You will receive a binder at onsite registration/check-in that has a CD containing the notes for all sessions at this event. At the beginning of each class you attend, you will receive a hard copy of the handout for that session so you can add your own notes to it and put the copy in your binder for safekeeping. The added bonus of the CD gives you access to all session notes provided by presenters for this event. This is a terrific value and not nearly as heavy to lug around all week!
There are several reasons for this. Repeated surveys of past event attendees have revealed that most delegates are more interested in attending an event in a “destination” city. Additionally, the sheer size and scope of the IDEA World Fitness Convention necessitates that we use a venue with enough large rooms to accommodate all the workouts offered on the schedule. We also need to ensure that there are plenty of hotels nearby for a multitude of attendees, and easy access to air travel in and out of the destination city for attendees coming from every corner of the globe. Finally, some cities are just a lot more expensive to hold events in; IDEA does its very best to keep your attendance costs as low as possible. Put all these factors together and there are only a few cities in the United States that are a good fit for IDEA events.
No. The cost of the full registration ($449 for members; $539 for nonmembers) includes 4 days’ worth of sessions (July 26–29). If you want to save money by sharing the cost of accommodations with another attendee, we can provide you with a list of people who wish to share a room. To add your name to the list or to obtain a copy of it, simply give us a call. We’ll supply the names—you make the choice! You save even more money by registering before the early-bird deadline on May 19 ($379 for members; $469 for nonmembers). If you wait to register on-site, expect to pay more ($519 for members; $609 for nonmembers).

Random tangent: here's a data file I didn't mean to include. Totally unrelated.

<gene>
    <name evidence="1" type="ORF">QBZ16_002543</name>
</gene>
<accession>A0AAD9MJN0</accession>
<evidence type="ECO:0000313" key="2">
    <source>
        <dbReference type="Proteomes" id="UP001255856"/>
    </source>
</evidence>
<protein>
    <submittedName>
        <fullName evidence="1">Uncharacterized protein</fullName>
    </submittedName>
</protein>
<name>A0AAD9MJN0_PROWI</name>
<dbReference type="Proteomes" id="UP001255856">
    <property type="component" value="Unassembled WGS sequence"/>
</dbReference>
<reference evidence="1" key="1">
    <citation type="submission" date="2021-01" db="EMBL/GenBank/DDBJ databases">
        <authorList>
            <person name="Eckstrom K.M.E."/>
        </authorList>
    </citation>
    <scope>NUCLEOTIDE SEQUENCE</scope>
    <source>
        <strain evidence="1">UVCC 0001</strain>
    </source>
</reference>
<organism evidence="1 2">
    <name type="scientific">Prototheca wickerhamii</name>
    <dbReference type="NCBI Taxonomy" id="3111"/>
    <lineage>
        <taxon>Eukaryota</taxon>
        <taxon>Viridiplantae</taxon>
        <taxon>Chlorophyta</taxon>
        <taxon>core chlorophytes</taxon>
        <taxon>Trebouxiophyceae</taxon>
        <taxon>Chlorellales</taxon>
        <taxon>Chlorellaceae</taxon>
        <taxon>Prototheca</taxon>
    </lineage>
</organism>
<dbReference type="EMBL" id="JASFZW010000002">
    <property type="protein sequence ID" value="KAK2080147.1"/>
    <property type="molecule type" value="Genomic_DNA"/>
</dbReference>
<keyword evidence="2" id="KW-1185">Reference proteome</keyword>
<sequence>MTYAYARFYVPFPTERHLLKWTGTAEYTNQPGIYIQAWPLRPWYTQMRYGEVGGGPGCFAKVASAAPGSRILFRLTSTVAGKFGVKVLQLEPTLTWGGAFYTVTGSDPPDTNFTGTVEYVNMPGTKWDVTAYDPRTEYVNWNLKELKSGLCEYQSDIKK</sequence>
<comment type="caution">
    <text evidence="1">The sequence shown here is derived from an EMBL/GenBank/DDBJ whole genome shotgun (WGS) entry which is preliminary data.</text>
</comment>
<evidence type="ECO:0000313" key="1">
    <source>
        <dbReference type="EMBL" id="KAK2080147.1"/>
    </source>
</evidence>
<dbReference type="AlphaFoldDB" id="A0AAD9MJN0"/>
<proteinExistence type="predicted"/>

Yes! The Hilton Las Vegas is offering IDEA attendees a special rate for this event: single/double: $115; each additional person, $30. This rate, based on availability, is good until Friday, June 23, 2006. Reservations received after the cutoff date of June 23 will be at the prevailing rack rate and based on availability. A reservation fee of one night’s room revenue is due and payable to the hotel for failure to cancel a guaranteed reservation at least 2 weeks prior to arrival.
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© 2006 by IDEA Health & Fitness Inc. All rights reserved. Reproduction without permission is strictly prohibited.
|Extreme Interval Training
In this course you'll learn goal-focused intervals and over 50 dynamic exercises and drills to create extensive and intensive training formats.
|Cut to the Core
This is a raw, unedited video filmed live at the 2009 IDEA World Fitness Convention™. Cut to the Core is packed full of core-focused exercises that aim to improve the way you look, feel and live.
|September 2011 IDEA Fitness Journal Quiz 4: Plyometric Training
This continuing education quiz is an in-depth look at plyometric training. Plyometric exercises—jumping, bounding, hopping, arm pushing, and catching and throwing weighted objects such as machine balls—are movements that involve rapid eccentric and concentric muscle actions.